The Journal of Physiology 04/2015; DOI:10.1113/JP270343 · 4.54 Impact Factor
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    ABSTRACT: Dysregulated anabolic responses to nutrition/exercise may contribute to sarcopenia; however, these characteristics are poorly defined in female populations. We determined the effects of two-feeding regimes in older women (66±2.5y N=8/group): bolus-whey protein (WP-20 g) or novel low-dose leucine-enriched essential amino acids (EAA) (LEAA-3g [40% leucine]). Using (13)C6-Phenylalanine infusions, we quantified muscle (MPS) and albumin (APS) protein synthesis at baseline and both in response to feeding (FED) and feeding-plus-exercise (FED-EX; RE: 6×8 knee-extensions at 75%-1RM). We also quantified plasma insulin/AA concentrations, whole-leg (LBF)/muscle microvascular blood-flow (MBF), and muscle anabolic signaling by phospho-immunoblotting. Plasma insulinemia and EAA-aemia were markedly greater after WP than LEAA (P<0.001). Neither LEAA nor WP modified LBF in response to FED or FED-EX, while MBF increased to a similar extent in both groups, only after FED-EX (P<0.05). In response to FED, both WP and LEAA equally stimulated MPS 0-2h (P<0.05), abating thereafter (0-4h; P>0.05). In contrast, after FED-EX, MPS increased 0-2h and remained elevated 0-4h (P<0.05) with both WP and LEAA. No anabolic signals quantifiably increased after FED, but p70S6K1(Thr389) increased after FED-EX (2h; P<0.05). APS increased similarly after WP and LEAA. Older women remain subtly responsive to nutrition±exercise. Intriguingly though, bolus-WP offers no trophic advantage over LEAA. Copyright © 2015, American Journal of Physiology - Endocrinology and Metabolism.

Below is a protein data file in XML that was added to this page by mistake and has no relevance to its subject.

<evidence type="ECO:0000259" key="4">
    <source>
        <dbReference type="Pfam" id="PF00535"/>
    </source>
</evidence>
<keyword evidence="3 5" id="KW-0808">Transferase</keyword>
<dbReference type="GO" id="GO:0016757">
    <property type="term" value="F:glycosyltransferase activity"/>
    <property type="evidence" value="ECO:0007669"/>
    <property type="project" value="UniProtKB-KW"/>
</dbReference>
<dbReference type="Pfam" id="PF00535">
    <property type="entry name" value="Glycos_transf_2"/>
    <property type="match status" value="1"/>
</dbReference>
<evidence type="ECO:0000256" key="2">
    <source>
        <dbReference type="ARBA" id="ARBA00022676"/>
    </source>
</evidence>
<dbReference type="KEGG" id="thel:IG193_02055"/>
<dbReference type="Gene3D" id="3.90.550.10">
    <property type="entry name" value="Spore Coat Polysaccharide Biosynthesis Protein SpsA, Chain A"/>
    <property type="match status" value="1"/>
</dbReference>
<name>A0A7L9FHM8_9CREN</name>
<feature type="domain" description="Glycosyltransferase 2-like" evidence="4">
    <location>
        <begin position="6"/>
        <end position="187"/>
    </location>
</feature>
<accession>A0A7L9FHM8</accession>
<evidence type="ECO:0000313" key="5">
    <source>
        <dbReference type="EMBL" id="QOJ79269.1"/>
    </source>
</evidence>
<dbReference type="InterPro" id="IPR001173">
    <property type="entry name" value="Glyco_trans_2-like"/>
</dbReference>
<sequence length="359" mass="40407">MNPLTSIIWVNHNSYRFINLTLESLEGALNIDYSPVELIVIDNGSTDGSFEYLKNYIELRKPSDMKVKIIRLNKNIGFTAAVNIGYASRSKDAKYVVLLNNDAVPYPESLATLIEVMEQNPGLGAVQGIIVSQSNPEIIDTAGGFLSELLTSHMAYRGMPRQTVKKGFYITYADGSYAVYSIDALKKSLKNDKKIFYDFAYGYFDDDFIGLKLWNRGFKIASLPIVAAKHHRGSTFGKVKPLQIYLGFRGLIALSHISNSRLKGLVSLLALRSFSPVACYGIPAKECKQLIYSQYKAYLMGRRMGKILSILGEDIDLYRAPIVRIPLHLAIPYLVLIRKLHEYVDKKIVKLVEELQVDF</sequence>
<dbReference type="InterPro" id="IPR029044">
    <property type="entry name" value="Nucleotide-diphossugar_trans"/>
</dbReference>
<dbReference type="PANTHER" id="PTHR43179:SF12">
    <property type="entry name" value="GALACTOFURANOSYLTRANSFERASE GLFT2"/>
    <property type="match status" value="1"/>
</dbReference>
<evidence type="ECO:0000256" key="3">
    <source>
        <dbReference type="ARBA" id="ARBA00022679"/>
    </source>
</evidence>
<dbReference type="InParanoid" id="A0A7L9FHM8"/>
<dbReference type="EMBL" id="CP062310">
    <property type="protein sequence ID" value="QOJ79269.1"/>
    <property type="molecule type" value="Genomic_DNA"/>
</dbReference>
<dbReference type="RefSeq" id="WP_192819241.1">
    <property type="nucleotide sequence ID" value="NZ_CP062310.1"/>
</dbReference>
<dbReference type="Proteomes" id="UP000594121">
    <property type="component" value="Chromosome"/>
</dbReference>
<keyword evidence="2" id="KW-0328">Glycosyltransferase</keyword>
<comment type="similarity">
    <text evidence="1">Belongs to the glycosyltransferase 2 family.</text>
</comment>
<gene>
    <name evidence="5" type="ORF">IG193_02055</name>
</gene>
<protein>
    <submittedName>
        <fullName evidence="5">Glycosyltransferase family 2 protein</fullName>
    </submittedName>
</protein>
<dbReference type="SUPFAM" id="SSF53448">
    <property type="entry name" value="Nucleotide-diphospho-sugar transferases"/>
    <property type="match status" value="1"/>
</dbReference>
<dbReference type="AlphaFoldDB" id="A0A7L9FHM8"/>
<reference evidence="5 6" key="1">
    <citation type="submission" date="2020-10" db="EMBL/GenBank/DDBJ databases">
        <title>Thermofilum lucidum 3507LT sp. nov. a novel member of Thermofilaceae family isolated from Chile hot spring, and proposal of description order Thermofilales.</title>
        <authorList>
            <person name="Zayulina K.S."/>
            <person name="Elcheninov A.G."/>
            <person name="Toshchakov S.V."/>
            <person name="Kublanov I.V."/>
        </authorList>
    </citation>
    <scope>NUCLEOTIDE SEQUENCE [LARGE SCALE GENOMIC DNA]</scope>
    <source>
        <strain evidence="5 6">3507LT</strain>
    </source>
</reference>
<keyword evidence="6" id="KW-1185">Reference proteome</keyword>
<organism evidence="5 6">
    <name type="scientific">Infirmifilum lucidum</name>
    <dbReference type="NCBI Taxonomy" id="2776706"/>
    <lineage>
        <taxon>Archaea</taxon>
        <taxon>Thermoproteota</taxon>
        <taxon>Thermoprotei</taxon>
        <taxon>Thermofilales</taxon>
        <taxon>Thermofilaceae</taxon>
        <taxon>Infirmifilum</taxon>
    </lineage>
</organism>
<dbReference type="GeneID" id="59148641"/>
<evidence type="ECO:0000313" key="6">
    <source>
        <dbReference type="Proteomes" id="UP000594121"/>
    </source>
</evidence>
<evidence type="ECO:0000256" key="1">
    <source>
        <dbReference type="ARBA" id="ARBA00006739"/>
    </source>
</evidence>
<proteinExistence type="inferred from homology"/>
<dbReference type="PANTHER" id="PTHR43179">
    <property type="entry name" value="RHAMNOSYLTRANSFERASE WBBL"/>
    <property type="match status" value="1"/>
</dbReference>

AJP Endocrinology and Metabolism 03/2015; DOI:10.1152/ajpendo.00481.2014 · 4.09 Impact Factor
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    Philip J. Atherton, Paul L. Greenhaff